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My husband and I have been together for 21 years and marriaed for for 17 years. About 9 years ago, we had a really rough patch when he started having an emotional affair and I ended up having a physical affair (as retaliation in my mind at the time). He didnt see the signs that she was wanting a lot more until it was too late. She played the "needy" card and my husband being the kind heart that he is fell right into her hands. It started out slow and progressed to taking our kids to the movies with her and her son when I was out of town and always being there for her because she didnt have anyone. Anyway, we agreed that there would be no more single friends (she wasn't single when we all met) unless it was same sex friendship. My husband was introduced to a woman (she was a monetary sponser for racing) about 2 years ago, through a mutual friend. She was in a relationship so I never thought anything of it and there was only communication about money for racing anyway, but over the past year, her partner moved away and she is all alone with her teenage son. My husband sees her as a person that doesn't have true friends and he again thinks that he needs to take care of a helpless woman. They text off and on all day. She is always inviting him to things like to see her son march in a parade or at football games, knowing that I have to work, but I am always invited to come when I get off work and he goes thinking he is supporting the child, which would not bother me if this were his child. Now she does invite me, but it seems like an afterthought most times, and my husband gets upset if I ask him to wait to do things until I get off work. I am only trying to be logical in the sense that we would not have 2 vehicles where ever it would be. We have gone to various functions with other friends and they have even made the comment about how she looks at him and acts. I have tried to talk to my husband about this, and he just gets upset. I just wish he could see through my eyes what I see. Please help me figure a way to get my husband to listen without reacting. He has tried to get us to do things together, but it seems the only thing that we have in common is MY husband and I really have no desire to be her best friend.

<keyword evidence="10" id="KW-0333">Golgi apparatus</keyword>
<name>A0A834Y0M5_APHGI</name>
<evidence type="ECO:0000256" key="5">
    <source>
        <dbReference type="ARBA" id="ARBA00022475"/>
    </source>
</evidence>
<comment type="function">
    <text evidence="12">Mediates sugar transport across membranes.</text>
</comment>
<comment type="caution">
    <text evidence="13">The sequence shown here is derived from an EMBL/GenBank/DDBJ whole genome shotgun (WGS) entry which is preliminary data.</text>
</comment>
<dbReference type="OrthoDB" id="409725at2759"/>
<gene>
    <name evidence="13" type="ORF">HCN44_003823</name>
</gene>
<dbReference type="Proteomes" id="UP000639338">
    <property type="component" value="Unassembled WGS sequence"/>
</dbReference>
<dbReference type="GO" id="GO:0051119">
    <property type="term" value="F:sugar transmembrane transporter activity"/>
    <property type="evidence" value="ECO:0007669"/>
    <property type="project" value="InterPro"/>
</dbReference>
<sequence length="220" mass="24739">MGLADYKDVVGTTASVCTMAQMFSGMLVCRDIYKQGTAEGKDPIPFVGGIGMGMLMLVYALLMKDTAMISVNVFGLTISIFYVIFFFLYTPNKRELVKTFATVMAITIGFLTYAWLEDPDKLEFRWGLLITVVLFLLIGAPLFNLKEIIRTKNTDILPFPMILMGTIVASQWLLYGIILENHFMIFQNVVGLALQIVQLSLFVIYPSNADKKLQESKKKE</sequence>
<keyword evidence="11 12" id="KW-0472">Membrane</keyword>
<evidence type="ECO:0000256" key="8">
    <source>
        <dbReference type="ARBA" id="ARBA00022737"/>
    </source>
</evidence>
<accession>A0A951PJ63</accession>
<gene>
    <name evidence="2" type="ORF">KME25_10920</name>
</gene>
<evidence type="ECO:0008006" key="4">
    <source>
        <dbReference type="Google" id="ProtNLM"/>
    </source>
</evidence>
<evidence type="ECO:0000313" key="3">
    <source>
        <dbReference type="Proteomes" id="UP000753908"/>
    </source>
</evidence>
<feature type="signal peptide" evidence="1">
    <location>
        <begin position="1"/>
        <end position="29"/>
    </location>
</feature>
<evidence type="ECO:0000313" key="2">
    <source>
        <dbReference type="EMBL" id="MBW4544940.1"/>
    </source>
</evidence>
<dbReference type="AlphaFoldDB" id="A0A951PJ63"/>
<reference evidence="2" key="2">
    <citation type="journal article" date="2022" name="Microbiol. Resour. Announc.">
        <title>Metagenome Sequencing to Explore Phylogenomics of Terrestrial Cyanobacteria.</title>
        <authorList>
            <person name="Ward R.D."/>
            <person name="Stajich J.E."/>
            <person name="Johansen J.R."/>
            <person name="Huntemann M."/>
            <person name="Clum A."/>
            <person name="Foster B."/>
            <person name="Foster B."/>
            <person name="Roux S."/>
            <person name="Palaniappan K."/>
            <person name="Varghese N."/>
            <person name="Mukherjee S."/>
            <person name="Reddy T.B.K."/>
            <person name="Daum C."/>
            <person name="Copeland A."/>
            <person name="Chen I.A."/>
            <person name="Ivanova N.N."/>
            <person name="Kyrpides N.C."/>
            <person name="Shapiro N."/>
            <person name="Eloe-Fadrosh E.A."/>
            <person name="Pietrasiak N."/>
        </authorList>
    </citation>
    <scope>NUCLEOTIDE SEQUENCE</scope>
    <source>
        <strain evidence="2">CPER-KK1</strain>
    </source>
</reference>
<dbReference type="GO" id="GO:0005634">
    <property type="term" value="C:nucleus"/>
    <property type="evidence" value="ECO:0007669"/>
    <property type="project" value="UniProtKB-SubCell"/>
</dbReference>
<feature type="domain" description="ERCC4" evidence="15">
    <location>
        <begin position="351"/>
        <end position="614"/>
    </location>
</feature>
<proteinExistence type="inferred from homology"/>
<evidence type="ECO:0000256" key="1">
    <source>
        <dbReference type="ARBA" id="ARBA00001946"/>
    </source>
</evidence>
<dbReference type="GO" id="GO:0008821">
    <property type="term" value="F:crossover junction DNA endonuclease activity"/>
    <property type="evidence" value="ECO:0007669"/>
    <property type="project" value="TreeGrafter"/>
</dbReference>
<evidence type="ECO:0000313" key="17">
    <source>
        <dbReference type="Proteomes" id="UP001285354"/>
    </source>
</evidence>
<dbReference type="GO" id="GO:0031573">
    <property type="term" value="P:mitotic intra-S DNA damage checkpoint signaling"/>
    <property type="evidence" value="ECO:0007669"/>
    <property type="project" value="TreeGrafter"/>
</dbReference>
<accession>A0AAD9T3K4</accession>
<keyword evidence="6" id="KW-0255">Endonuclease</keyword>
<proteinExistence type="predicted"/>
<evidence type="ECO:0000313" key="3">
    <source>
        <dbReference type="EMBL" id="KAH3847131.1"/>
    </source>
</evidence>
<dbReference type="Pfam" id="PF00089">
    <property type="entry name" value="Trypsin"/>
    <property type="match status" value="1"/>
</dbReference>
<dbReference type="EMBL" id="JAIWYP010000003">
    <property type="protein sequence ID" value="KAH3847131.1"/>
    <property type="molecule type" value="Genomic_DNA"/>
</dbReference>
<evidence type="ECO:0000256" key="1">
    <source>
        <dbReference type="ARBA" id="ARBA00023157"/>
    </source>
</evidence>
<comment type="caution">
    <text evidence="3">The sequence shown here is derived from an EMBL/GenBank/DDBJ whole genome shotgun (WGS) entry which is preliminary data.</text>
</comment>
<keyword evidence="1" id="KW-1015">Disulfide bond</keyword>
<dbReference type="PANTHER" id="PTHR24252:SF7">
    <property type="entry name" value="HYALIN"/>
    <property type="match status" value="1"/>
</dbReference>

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Sorry... But all my instincts would fly at being jealous.

I'd be telling him H E ll , no... he ain't gonna text her daily... even weekly... He's not going to "be there" for her... or her son.

Sorry for her luck that her mate left... She can find another man.. 'cuz the one she's looking at is already taken by you.
 

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Since in all opposite sex friendships the man wants to have sex with the woman (as in your husbands case, I have ZERO doubt) they are only a MINOR possibility because the woman, most times, has no interest in sex with the male friend. Once the woman starts pursuing, as in your case, nature takes over and love blossoms.

This may just be an emotional affair now, but by new years, it's a full blown physical affair. Nip it now. I'm just good at pointing out the obvious. The rest of the folks here will have to tell you how to fix it. It's not good.
 

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For me jealousy is a perfectly valid set of emotions. But it’s important to understand them:

Understanding Jealousy